Mar 28, 2010
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Retailers look at bridal wear to groom new markets

Mar 28, 2010

By Nivedita Bhattacharjee

BANGALORE, March 26 (Reuters) - The crowded U.S. apparel industry rarely gives companies a chance to explore new concepts, but retailers are now waking up to a mid-tier wedding market as they try to offer brides-to-be the dress that won't cost the moon, but still make heads turn.

For an apparel industry burdened with too many stores from too many brands, this untapped market gives retailers a chance to expand and make a few extra dollars in the process.

Earlier this month, Urban Outfitters Inc (URBN.O) said it would launch a new line catering to wedding shoppers, while White House Black Market, owned by Chico's FAS Inc (CHS.N), also unveiled a wedding collection.

J Crew Group Inc (JCG.N) too announced plans to launch its first dedicated wedding shop, to act as a platform for the company's wedding products.

And while the concept is not likely to boost revenues remarkably, FBR analyst Adrienne Tennant said "(retailers) have just started to recognize that there are dollars there to be spent."

"It's an opportunity to fill an under-serviced niche and they recognize it," she said.

Till now, companies like Ann Taylor Inc (ANN.N) and J Crew have been among the very few national chains that cater to this market.

Bridal wear, part of the $45 billion U.S. wedding industry, ranges from high-end designer wear like Vera Wang to off-the-rack options, but leaves a wide gap in the middle.

Sherrie Mathieson, a New York-based style consultant who has worked with celebrities like Brooke Shields and Billy Joel, agreed that "there seems to be nothing much in the in-between market."

And with consumer spending slowly coming back, it seems like a good time for apparel companies to focus on this market.

"Some clients will always have money for what they want, but others are dependant on the economy," Mathieson said.

"But things are getting better and it reflects in their buying."

The average cost of a wedding in the United States, which has been dropping since 2007, is expected to remain flat at about $20,000 in 2010, according to Wedding Report, a research firm that tracks and forecasts wedding market trends.

"I think we are done with the decline," Wedding Report founder and Chief Executive Shane McMurray said. PRICING THE RUFFLES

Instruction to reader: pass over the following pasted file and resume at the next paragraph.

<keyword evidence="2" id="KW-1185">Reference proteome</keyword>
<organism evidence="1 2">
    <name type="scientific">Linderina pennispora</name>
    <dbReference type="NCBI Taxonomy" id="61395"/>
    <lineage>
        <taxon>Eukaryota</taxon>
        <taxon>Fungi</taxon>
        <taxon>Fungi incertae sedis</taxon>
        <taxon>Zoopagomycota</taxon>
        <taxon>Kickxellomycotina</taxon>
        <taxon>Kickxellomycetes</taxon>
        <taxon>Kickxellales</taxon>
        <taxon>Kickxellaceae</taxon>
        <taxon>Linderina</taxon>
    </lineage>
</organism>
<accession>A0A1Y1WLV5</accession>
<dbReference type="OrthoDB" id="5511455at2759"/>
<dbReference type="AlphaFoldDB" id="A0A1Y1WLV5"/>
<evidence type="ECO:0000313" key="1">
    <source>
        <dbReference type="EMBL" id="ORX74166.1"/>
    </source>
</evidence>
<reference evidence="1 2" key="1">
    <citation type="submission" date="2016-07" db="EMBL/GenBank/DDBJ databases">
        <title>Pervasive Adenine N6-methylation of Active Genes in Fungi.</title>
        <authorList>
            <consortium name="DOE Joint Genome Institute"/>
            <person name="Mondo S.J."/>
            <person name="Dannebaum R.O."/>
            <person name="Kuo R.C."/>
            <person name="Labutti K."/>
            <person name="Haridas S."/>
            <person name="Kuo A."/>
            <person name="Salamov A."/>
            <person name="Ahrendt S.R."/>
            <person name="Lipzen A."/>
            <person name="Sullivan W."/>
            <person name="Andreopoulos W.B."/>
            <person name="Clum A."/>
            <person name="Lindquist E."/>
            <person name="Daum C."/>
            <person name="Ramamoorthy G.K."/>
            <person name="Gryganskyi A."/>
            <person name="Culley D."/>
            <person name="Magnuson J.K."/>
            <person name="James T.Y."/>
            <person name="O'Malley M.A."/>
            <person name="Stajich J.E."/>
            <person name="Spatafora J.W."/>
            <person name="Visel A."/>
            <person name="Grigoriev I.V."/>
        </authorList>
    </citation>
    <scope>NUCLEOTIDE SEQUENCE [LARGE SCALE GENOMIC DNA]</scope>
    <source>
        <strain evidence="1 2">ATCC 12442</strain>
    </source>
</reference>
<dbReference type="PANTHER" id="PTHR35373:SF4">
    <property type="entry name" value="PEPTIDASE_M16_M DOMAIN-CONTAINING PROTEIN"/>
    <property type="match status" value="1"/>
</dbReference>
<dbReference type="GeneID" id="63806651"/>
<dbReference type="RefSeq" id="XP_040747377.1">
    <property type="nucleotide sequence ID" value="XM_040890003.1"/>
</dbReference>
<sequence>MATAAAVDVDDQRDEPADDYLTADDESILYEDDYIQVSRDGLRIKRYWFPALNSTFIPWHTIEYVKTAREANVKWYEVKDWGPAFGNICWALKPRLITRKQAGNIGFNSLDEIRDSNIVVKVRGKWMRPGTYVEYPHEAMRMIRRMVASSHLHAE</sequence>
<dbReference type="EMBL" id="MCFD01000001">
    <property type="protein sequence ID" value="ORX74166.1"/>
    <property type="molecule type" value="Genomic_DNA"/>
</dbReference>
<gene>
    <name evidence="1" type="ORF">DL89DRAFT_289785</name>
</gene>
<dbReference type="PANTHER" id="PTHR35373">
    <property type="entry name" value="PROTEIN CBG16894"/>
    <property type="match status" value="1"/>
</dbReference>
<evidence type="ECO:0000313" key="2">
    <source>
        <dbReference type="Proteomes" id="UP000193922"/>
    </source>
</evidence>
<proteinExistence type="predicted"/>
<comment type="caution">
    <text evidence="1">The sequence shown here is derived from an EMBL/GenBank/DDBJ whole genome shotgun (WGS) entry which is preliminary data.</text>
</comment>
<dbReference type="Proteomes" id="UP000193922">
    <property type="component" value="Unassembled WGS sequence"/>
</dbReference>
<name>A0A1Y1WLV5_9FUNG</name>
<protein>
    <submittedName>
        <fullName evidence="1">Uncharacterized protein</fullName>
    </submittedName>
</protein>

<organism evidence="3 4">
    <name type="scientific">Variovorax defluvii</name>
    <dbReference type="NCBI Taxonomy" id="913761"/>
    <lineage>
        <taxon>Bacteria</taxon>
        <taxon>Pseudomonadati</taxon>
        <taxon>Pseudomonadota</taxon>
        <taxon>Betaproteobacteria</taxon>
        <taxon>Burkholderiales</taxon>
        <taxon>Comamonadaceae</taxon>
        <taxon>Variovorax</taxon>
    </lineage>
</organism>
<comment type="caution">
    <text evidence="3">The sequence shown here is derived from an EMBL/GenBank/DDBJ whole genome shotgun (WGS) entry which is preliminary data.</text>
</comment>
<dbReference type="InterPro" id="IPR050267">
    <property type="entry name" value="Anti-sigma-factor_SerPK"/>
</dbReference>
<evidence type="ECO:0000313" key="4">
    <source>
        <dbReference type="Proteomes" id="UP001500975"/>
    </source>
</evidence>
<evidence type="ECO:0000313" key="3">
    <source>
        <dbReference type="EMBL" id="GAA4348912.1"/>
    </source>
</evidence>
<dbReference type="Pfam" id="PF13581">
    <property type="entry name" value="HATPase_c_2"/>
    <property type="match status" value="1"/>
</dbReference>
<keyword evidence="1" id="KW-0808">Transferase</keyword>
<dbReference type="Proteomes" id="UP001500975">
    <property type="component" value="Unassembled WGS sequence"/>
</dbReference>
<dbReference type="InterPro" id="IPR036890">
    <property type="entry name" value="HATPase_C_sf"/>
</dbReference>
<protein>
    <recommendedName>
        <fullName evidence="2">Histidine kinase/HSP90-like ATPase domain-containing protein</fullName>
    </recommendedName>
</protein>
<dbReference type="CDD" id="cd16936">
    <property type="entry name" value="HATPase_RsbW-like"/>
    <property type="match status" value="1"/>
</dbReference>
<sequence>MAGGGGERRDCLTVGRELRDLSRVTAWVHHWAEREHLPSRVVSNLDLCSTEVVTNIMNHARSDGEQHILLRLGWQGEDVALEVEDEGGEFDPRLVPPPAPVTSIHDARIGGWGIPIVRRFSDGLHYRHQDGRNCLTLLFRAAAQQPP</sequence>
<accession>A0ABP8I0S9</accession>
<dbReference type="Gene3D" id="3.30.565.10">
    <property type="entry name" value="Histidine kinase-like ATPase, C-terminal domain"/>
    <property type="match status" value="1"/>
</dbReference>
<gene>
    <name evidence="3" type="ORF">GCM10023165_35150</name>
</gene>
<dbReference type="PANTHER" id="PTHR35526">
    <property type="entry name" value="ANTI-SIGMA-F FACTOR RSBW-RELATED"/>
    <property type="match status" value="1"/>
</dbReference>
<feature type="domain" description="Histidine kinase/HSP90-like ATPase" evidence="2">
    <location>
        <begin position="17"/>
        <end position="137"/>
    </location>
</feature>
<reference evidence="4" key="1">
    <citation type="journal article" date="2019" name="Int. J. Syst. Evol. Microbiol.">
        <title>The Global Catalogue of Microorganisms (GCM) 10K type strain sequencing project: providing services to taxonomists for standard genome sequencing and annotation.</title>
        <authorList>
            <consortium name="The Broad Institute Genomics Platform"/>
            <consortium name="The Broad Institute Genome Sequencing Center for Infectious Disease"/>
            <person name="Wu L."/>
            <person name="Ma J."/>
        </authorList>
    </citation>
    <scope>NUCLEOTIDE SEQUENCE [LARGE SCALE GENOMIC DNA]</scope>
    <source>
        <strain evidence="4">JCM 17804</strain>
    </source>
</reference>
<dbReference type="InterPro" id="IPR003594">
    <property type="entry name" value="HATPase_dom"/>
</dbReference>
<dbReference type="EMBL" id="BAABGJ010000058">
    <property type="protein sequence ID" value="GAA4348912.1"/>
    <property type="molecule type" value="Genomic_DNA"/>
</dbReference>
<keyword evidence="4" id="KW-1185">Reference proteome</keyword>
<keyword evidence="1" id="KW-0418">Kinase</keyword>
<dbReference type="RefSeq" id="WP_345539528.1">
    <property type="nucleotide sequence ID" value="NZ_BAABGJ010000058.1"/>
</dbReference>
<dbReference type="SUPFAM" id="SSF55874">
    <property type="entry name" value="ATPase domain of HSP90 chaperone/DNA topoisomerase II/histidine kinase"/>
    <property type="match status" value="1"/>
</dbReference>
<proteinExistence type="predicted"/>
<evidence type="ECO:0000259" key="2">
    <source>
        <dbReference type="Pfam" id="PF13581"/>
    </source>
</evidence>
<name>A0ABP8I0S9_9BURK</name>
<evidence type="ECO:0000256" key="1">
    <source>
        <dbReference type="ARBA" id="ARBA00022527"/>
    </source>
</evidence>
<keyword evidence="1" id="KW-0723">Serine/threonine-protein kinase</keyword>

While the price of a wedding dress from Vera Wang's collections can run more than $12,000, retailers like David's Bridal offer dresses for as little as $99.

Bridging this gap, while offering value for money, is the biggest challenge for the new entrants, as they also battle local designers who can often recreate or improvise on designs and embellishments at far cheaper rates.

Still, companies like J Crew, Urban and Chico's should benefit from a loyal customer base, said BRIDES magazine Editor-in-Chief Millie Martini Bratten.

At J Crew's, White House Black Market and AnnTaylor Stores Corp's (ANN.N) bridal wear average about $600 to $800.

Urban Outfitters is expected to be more pricey, but the company is looking to go beyond dresses and be a one-stop wedding store, selling invitations, decorations and the like.

"What's attractive for Urban is that they are hearing from that Anthropologie customer base, and that customer is telling them there is a vacuum -- that they can't find a wedding boutique serving their needs," analyst Betty Chen of Wedbush, who covers specialty apparel, said.

Urban's Anthropologie line of upscale bohemian wear caters to professional women.

Chen added that the wedding concept also offers an opportunity for companies like Men's Wearhouse Inc (MW.N), a leading provider of tuxedo rentals.

"While you are seeing retailers cater to the female side, not many are doing it for men."

Men's Wearhouse could possibly collaborate "with some of these (women's) retailers for more lead generation and first mover advantage in booking the rentals," she said.

(Reporting by Nivedita Bhattacharjee; Editing by Anthony Kurian, Jarshad Kakkrakandy)

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